Twelve Months of Feminine Manners Sugoroku Board 女礼式十二ヶ月寿語録

Yosai Nobukazu 楊斎延一/画

This sugoroku game board presents instruction in the rules of etiquette that a woman must master. It is printed on paper over 70 centimeters on a side, with title extending further above the upper side. The paintings in the squares depict the twelve months of the lunar calendar and show the proper way to enjoy annual events and the seasons of the year. The third month (cherry blossoms) and fourth month (peonies), for example, show women enjoying seasonal flowers. The square for the sixth month extends that theme, showing a middle-aged woman arranging irises in a vase placed on a table while a young woman assists her. During the Edo period, the popularity of ikebana flower arranging had spread to the townspeople. After the Meiji Restoration, the downfall of the warrior class and of many leading merchant houses, the demographic segments that were major supporters of ikebana, caused the art’s temporary decline. With the introduction of new types of flowers and techniques from the West, however, it then revived, with women as its new base of support. A major factor in increasing the number of women practicing ikebana was its inclusion in the curricula of women’s schools, where was positioned as an important element in the cultivation of women’s good taste and aesthetic sensibilities. In 1904, Ikenobo, the oldest ikebana society, prepared a textbook, Hana no shiori (The art of flower arrangement). This textbook, which begins with illustrations of the basic forms of ikebana, was easy to understand and became another factor in the rapid increase in the number of women taking up ikebana. In the Taisho period (1912-1926), magazines and even radio programs covered ikebana, leading to even more women making ikebana part of their lives.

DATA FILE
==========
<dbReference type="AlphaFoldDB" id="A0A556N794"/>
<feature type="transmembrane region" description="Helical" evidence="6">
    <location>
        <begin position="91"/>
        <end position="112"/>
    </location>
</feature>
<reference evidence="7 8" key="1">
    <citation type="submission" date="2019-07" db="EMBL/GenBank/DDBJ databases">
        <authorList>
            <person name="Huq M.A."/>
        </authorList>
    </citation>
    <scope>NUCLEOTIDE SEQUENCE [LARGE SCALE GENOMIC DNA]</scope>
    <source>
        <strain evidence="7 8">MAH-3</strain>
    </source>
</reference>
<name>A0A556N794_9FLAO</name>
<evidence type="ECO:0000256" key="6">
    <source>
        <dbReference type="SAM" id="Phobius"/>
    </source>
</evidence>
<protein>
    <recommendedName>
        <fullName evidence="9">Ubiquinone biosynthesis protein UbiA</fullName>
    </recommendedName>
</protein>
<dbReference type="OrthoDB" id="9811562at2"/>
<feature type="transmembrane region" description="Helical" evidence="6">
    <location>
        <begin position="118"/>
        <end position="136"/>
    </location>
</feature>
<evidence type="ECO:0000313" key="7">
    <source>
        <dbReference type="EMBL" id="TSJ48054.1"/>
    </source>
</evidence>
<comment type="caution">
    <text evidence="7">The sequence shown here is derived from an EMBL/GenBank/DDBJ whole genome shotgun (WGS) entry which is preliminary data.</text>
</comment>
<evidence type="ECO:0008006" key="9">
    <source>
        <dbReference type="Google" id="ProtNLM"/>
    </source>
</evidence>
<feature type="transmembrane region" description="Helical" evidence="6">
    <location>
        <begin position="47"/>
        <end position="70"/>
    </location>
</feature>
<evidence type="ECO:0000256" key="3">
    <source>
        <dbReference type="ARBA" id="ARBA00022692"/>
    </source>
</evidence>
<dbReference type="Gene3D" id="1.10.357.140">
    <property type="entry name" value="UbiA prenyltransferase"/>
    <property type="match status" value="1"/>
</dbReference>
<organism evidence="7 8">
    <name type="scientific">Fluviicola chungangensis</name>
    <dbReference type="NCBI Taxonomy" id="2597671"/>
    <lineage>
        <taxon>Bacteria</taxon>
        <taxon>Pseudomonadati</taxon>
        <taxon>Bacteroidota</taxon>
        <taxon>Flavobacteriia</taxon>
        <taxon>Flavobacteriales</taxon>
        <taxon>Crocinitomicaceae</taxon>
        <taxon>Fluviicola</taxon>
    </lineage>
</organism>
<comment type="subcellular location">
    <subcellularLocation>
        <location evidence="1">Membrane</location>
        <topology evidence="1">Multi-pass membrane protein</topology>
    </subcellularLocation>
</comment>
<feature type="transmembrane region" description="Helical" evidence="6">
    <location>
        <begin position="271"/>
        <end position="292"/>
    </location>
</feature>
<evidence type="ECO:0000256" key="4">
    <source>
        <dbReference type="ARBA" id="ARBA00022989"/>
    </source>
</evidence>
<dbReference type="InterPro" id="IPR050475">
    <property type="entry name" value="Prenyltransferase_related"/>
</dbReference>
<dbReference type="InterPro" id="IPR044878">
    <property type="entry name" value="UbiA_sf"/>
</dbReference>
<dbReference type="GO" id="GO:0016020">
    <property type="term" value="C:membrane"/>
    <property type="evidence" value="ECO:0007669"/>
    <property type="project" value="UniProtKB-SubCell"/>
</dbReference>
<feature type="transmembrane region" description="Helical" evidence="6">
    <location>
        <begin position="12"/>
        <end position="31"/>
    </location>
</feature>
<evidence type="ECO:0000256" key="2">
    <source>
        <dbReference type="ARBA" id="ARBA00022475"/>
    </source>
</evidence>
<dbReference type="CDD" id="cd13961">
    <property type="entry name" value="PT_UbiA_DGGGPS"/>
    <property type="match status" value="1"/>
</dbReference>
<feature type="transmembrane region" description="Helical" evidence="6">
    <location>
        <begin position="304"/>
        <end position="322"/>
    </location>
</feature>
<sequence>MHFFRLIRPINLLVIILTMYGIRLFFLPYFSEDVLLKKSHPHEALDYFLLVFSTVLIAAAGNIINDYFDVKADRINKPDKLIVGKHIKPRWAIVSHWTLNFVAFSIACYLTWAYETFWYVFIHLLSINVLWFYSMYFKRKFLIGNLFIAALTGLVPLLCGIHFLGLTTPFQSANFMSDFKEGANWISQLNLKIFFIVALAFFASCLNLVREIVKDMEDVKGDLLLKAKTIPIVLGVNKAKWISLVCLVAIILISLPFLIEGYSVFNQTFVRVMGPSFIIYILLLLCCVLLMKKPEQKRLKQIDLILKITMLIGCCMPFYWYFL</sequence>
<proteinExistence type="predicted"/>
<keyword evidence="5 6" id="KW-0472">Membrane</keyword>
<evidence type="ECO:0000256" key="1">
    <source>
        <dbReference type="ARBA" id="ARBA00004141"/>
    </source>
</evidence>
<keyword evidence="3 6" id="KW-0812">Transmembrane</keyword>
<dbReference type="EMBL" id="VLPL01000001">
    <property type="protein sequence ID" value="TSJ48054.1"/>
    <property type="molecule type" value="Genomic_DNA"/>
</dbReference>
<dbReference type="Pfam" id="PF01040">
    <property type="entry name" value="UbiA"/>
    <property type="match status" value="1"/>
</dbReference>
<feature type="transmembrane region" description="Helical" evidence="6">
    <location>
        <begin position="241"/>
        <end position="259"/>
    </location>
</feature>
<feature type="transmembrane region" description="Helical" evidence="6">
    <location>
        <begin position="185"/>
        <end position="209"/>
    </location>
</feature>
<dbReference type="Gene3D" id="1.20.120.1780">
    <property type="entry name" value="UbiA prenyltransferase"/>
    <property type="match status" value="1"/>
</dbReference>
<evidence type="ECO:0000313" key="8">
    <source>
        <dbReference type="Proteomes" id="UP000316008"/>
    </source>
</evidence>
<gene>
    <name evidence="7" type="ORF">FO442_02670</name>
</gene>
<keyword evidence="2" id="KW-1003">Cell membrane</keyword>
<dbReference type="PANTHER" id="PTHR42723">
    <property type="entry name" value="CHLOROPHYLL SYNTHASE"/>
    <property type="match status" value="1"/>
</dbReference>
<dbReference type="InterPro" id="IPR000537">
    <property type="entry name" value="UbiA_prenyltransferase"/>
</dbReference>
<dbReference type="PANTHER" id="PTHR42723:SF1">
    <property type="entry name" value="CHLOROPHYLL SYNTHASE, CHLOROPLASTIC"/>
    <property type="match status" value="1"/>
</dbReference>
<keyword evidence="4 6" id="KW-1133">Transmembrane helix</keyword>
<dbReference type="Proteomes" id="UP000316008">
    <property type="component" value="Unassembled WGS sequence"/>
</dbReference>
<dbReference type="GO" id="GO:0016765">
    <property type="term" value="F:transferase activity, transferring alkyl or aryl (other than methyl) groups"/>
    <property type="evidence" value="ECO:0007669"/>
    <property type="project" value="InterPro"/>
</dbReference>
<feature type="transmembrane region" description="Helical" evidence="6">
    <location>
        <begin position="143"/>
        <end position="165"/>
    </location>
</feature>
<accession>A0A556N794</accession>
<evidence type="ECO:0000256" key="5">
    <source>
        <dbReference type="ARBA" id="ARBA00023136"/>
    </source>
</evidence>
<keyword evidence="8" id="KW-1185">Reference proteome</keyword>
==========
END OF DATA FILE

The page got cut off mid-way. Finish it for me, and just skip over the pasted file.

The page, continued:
Collection of
Edo-Tokyo Museum
Twelve Months of Feminine Manners Sugoroku Board
Collection ID
Printed Material
Yosai Nobukazu
Creation Date
1892 19世紀 
73.5cm x 72.5cm
Edo-Tokyo Museum Digital Archives

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